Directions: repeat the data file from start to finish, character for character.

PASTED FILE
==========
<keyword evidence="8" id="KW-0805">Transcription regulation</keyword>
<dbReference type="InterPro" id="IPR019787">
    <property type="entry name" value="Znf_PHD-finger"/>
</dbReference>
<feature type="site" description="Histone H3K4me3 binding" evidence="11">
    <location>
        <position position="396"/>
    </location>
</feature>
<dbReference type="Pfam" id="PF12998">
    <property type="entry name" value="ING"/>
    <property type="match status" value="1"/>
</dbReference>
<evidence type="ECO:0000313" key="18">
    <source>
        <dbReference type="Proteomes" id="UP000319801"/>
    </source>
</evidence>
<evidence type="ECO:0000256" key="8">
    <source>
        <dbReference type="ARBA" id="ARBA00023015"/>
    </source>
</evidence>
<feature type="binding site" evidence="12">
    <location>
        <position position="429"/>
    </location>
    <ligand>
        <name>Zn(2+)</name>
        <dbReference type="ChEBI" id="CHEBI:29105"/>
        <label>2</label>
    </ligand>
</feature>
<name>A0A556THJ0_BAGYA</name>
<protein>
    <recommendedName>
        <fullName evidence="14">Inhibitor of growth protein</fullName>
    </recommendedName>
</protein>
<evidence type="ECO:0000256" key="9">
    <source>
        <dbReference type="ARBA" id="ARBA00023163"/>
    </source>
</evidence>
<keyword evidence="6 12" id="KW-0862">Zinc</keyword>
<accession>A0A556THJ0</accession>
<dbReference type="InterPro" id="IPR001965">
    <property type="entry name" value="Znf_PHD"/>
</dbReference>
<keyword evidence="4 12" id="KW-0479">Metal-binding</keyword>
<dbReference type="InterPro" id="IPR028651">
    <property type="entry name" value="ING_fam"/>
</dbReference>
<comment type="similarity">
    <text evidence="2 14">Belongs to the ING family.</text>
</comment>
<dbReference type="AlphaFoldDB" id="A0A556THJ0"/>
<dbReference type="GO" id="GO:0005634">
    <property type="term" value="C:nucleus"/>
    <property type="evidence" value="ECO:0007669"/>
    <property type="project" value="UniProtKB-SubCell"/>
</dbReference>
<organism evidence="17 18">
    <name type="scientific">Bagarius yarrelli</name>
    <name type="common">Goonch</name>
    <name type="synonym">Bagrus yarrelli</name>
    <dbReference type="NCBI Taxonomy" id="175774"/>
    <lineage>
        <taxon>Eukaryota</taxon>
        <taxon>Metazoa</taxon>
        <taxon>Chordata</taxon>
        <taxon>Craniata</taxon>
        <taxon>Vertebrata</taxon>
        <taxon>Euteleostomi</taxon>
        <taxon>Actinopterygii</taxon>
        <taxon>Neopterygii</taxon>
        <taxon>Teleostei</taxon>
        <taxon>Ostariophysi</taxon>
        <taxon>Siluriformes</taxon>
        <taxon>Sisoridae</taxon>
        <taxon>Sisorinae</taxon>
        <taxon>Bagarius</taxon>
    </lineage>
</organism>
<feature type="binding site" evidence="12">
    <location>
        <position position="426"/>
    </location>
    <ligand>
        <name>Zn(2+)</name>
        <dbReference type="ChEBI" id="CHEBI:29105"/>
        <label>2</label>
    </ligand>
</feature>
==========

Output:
<keyword evidence="8" id="KW-0805">Transcription regulation</keyword>
<dbReference type="InterPro" id="IPR019787">
    <property type="entry name" value="Znf_PHD-finger"/>
</dbReference>
<feature type="site" description="Histone H3K4me3 binding" evidence="11">
    <location>
        <position position="396"/>
    </location>
</feature>
<dbReference type="Pfam" id="PF12998">
    <property type="entry name" value="ING"/>
    <property type="match status" value="1"/>
</dbReference>
<evidence type="ECO:0000313" key="18">
    <source>
        <dbReference type="Proteomes" id="UP000319801"/>
    </source>
</evidence>
<evidence type="ECO:0000256" key="8">
    <source>
        <dbReference type="ARBA" id="ARBA00023015"/>
    </source>
</evidence>
<feature type="binding site" evidence="12">
    <location>
        <position position="429"/>
    </location>
    <ligand>
        <name>Zn(2+)</name>
        <dbReference type="ChEBI" id="CHEBI:29105"/>
        <label>2</label>
    </ligand>
</feature>
<name>A0A556THJ0_BAGYA</name>
<protein>
    <recommendedName>
        <fullName evidence="14">Inhibitor of growth protein</fullName>
    </recommendedName>
</protein>
<evidence type="ECO:0000256" key="9">
    <source>
        <dbReference type="ARBA" id="ARBA00023163"/>
    </source>
</evidence>
<keyword evidence="6 12" id="KW-0862">Zinc</keyword>
<accession>A0A556THJ0</accession>
<dbReference type="InterPro" id="IPR001965">
    <property type="entry name" value="Znf_PHD"/>
</dbReference>
<keyword evidence="4 12" id="KW-0479">Metal-binding</keyword>
<dbReference type="InterPro" id="IPR028651">
    <property type="entry name" value="ING_fam"/>
</dbReference>
<comment type="similarity">
    <text evidence="2 14">Belongs to the ING family.</text>
</comment>
<dbReference type="AlphaFoldDB" id="A0A556THJ0"/>
<dbReference type="GO" id="GO:0005634">
    <property type="term" value="C:nucleus"/>
    <property type="evidence" value="ECO:0007669"/>
    <property type="project" value="UniProtKB-SubCell"/>
</dbReference>
<organism evidence="17 18">
    <name type="scientific">Bagarius yarrelli</name>
    <name type="common">Goonch</name>
    <name type="synonym">Bagrus yarrelli</name>
    <dbReference type="NCBI Taxonomy" id="175774"/>
    <lineage>
        <taxon>Eukaryota</taxon>
        <taxon>Metazoa</taxon>
        <taxon>Chordata</taxon>
        <taxon>Craniata</taxon>
        <taxon>Vertebrata</taxon>
        <taxon>Euteleostomi</taxon>
        <taxon>Actinopterygii</taxon>
        <taxon>Neopterygii</taxon>
        <taxon>Teleostei</taxon>
        <taxon>Ostariophysi</taxon>
        <taxon>Siluriformes</taxon>
        <taxon>Sisoridae</taxon>
        <taxon>Sisorinae</taxon>
        <taxon>Bagarius</taxon>
    </lineage>
</organism>
<feature type="binding site" evidence="12">
    <location>
        <position position="426"/>
    </location>
    <ligand>
        <name>Zn(2+)</name>
        <dbReference type="ChEBI" id="CHEBI:29105"/>
        <label>2</label>
    </ligand>
</feature>